What happened

Shares of commercial-stage biotech company Insmed (INSM -2.11%) dropped by 14.7% on Wednesday. The stock closed on Tuesday at $22.01, but opened sharply lower on Wednesday at $21.08. It fell as low as $18.42 during the session before closing at $18.78. The stock is still closer to its 52-week low of $16.41 than its 52-week high of $34.44, and is down more than 31% this year.

So what

Insmed, which specializes in treatments for rare diseases, announced on Wednesday morning that it was undergoing a $775 million financing round to raise funds for key clinical trials and the potential launches of Arikayce (a treatment for the infection that can cause nontuberculous mycobacterial (NTM) lung disease) and brensocatib (a treatment for bronchiectasis, a condition where damage causes the tubes in the lungs to widen or develop pouches).

The funding round will include a $275 million sale of stock. The dilutive nature of that action will reduce the value of those shares already outstanding, which explains why investors bid them down Wednesday.

The news wasn't all bad, though. In a filing with the Securities and Exchange Commission, Insmed said it expects its third-quarter revenue to be roughly $67.7 million, up 44.6%, year over year, and said it ended the period with cash and cash equivalents of about $513.3 million on the books. If that preliminary revenue number bears out, it would top the $65.2 million in revenues Insmed brought in during Q2 (all from Arikayce sales), making Q3 the company's strongest quarter since it went public in May 2021.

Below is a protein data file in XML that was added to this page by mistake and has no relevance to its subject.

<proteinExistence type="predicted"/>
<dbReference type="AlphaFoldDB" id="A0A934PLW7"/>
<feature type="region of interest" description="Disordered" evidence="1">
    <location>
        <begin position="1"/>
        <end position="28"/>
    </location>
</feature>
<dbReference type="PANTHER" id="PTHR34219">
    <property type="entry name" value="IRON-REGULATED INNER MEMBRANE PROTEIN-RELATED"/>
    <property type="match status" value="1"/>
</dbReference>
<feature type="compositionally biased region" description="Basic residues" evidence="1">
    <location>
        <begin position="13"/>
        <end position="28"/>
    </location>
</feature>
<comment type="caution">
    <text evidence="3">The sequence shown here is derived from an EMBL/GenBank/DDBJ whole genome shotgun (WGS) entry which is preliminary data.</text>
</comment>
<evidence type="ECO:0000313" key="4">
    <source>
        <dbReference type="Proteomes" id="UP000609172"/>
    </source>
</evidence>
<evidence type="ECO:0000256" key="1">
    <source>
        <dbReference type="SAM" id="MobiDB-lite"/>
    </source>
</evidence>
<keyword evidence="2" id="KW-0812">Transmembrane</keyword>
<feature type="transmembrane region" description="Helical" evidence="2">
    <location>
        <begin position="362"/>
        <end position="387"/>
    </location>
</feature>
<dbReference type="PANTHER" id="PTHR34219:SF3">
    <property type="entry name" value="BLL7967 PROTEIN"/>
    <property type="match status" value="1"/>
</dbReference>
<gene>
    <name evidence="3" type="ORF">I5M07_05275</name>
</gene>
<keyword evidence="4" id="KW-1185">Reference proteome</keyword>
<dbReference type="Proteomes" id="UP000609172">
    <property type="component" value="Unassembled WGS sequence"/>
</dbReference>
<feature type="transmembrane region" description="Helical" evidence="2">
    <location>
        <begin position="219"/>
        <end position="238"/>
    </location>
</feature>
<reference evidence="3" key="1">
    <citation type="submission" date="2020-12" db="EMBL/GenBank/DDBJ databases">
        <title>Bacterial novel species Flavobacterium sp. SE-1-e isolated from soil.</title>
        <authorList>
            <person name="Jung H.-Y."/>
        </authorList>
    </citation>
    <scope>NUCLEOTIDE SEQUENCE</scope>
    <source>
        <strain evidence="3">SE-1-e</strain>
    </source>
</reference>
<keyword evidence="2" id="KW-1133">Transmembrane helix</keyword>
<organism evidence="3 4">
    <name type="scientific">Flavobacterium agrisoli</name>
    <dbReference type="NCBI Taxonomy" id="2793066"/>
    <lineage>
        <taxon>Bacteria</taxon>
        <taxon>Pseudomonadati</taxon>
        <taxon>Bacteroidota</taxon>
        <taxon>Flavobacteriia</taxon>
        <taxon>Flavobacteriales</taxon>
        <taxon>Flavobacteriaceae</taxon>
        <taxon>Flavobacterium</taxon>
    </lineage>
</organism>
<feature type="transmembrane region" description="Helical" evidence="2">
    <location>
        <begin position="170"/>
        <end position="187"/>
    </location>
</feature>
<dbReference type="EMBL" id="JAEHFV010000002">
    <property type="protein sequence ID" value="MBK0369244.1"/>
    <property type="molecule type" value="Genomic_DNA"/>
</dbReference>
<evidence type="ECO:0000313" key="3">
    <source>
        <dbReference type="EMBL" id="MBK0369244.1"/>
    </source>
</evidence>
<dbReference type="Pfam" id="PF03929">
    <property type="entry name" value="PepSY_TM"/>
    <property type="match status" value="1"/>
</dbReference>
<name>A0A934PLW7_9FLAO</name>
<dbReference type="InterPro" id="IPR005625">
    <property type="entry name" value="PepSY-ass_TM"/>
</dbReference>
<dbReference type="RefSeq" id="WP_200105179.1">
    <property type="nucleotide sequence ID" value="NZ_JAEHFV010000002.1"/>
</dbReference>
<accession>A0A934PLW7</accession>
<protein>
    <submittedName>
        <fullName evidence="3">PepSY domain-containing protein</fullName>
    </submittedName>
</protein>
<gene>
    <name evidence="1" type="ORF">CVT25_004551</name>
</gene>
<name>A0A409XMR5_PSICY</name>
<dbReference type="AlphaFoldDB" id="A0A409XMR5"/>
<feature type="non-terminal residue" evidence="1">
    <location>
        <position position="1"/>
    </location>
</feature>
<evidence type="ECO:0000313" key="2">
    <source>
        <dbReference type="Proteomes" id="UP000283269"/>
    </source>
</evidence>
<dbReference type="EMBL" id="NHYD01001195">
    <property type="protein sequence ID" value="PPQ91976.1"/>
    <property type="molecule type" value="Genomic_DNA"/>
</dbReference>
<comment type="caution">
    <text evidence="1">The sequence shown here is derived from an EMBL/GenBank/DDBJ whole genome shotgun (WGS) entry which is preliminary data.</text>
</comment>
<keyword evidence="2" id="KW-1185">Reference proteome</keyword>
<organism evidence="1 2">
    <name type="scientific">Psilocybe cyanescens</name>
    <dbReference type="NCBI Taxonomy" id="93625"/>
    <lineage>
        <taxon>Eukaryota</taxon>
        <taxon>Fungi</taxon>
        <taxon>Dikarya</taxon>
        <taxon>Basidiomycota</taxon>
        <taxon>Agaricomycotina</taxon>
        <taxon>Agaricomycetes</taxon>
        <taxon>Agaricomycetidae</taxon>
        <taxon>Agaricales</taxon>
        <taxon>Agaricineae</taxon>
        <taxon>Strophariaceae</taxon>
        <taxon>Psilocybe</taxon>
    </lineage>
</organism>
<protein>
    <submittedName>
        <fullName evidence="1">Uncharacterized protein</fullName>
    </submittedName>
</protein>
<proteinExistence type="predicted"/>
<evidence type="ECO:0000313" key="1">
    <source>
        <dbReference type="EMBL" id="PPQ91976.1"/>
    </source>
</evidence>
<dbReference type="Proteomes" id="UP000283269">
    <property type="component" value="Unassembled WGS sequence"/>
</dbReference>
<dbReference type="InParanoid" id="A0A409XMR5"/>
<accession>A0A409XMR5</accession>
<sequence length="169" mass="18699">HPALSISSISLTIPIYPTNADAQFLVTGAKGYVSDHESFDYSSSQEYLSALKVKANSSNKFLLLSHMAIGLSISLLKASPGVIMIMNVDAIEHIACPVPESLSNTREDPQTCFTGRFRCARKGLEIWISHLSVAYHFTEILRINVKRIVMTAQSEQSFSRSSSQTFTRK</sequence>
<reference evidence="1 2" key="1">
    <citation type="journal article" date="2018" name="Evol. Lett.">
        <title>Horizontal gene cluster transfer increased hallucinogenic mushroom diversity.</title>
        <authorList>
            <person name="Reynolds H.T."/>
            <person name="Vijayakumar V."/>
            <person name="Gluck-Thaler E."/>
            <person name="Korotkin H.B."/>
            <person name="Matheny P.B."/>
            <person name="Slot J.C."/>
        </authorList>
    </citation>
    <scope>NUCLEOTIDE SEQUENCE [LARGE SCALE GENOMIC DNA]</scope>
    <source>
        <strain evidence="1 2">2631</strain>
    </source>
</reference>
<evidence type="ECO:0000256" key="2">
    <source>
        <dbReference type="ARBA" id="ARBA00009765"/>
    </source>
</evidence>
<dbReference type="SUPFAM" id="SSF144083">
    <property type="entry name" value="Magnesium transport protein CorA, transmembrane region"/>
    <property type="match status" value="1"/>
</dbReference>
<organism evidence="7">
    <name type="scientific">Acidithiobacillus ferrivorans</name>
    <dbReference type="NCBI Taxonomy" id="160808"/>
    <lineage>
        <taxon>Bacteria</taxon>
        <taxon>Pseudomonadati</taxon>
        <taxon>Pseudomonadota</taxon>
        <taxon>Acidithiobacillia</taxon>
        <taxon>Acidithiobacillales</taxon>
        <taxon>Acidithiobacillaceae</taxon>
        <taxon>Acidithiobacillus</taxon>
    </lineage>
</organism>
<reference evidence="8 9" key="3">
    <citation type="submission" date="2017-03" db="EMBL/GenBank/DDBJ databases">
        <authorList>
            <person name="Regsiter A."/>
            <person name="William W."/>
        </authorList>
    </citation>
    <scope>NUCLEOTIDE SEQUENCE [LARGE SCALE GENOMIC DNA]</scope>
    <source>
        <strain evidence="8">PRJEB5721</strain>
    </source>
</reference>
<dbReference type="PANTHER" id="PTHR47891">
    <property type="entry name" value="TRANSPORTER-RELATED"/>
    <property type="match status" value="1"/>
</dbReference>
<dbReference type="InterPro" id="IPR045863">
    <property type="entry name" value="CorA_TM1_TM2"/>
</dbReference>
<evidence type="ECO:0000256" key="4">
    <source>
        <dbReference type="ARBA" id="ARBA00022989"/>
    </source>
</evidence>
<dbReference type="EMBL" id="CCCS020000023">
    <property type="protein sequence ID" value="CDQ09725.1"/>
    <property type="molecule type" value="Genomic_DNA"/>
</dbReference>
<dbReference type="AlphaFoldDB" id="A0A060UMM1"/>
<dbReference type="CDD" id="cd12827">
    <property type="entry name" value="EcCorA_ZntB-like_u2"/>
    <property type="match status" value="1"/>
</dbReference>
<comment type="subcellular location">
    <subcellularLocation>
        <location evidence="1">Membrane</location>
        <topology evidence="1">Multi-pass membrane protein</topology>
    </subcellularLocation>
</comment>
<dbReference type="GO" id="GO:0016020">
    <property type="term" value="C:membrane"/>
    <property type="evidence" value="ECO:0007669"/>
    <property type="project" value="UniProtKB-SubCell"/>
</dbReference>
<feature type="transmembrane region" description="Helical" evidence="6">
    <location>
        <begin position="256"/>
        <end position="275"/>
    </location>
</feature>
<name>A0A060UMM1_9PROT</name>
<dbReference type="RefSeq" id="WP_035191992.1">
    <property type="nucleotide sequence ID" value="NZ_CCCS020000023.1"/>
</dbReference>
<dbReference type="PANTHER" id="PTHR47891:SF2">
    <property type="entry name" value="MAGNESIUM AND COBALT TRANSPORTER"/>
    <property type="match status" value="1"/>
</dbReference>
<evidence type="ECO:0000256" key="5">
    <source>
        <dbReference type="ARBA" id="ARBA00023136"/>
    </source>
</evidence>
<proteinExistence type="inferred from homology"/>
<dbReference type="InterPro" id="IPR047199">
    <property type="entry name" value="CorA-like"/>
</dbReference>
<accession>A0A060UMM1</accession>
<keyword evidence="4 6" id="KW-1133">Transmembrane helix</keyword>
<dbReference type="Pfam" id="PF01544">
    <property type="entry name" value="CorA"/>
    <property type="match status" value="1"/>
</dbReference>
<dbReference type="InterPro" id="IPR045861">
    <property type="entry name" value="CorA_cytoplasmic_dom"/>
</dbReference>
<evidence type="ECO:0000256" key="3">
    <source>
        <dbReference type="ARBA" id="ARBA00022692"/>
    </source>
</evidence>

Arikayce is the company's lead drug, and is the only medication approved by the Food and Drug Administration to treat mycobacterium avium complex lung disease. The company hopes to launch brensocatib as its second marketed drug as early as next year; it's currently in a phase 3 clinical trial that is expected to conclude in the first quarter of 2023. In Q2, Insmed booked a net loss of $95.6 million, or $0.80 per share.

Now what

Wednesday's stock drop seems to have been a bit of an overreaction, as the company's expenses can naturally be expected to increase as it seeks to broaden the label for Arikayce and to get regulatory approval for brensocatib. Like any biotech company that only has one marketed therapy, it is a risky investment, but if it can get another drug approved, that would open things up quite a bit. However, with only $513.3 million in cash and cash equivalents on the books, it really only had enough money to fund operations into 2024 at its current cash burn rate. This funding round may be dilutive, but it will give Insmed more time to reach profitability.